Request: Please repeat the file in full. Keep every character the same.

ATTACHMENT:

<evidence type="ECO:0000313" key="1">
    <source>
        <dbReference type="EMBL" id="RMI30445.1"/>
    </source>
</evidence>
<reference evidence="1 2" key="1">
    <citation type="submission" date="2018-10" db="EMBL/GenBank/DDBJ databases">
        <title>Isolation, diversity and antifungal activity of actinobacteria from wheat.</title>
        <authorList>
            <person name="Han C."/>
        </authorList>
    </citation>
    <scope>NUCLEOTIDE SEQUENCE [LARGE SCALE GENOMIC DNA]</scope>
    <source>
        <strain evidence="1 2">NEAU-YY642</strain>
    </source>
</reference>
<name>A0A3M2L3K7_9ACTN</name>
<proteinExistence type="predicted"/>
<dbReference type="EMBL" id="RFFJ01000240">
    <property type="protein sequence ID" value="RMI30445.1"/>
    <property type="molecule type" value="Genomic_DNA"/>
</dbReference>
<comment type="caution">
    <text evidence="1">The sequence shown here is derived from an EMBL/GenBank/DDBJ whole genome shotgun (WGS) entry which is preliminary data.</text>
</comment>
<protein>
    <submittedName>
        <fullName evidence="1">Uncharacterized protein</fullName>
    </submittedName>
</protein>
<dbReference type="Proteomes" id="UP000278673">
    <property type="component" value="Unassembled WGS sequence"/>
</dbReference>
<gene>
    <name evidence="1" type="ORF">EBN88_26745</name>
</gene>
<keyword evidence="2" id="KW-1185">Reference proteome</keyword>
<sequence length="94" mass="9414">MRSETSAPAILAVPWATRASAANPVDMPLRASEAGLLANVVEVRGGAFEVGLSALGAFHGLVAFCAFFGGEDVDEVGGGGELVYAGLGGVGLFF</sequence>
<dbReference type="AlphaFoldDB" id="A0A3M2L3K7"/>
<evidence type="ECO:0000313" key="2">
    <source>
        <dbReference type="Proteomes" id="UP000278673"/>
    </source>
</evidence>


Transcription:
<evidence type="ECO:0000313" key="1">
    <source>
        <dbReference type="EMBL" id="RMI30445.1"/>
    </source>
</evidence>
<reference evidence="1 2" key="1">
    <citation type="submission" date="2018-10" db="EMBL/GenBank/DDBJ databases">
        <title>Isolation, diversity and antifungal activity of actinobacteria from wheat.</title>
        <authorList>
            <person name="Han C."/>
        </authorList>
    </citation>
    <scope>NUCLEOTIDE SEQUENCE [LARGE SCALE GENOMIC DNA]</scope>
    <source>
        <strain evidence="1 2">NEAU-YY642</strain>
    </source>
</reference>
<name>A0A3M2L3K7_9ACTN</name>
<proteinExistence type="predicted"/>
<dbReference type="EMBL" id="RFFJ01000240">
    <property type="protein sequence ID" value="RMI30445.1"/>
    <property type="molecule type" value="Genomic_DNA"/>
</dbReference>
<comment type="caution">
    <text evidence="1">The sequence shown here is derived from an EMBL/GenBank/DDBJ whole genome shotgun (WGS) entry which is preliminary data.</text>
</comment>
<protein>
    <submittedName>
        <fullName evidence="1">Uncharacterized protein</fullName>
    </submittedName>
</protein>
<dbReference type="Proteomes" id="UP000278673">
    <property type="component" value="Unassembled WGS sequence"/>
</dbReference>
<gene>
    <name evidence="1" type="ORF">EBN88_26745</name>
</gene>
<keyword evidence="2" id="KW-1185">Reference proteome</keyword>
<sequence length="94" mass="9414">MRSETSAPAILAVPWATRASAANPVDMPLRASEAGLLANVVEVRGGAFEVGLSALGAFHGLVAFCAFFGGEDVDEVGGGGELVYAGLGGVGLFF</sequence>
<dbReference type="AlphaFoldDB" id="A0A3M2L3K7"/>
<evidence type="ECO:0000313" key="2">
    <source>
        <dbReference type="Proteomes" id="UP000278673"/>
    </source>
</evidence>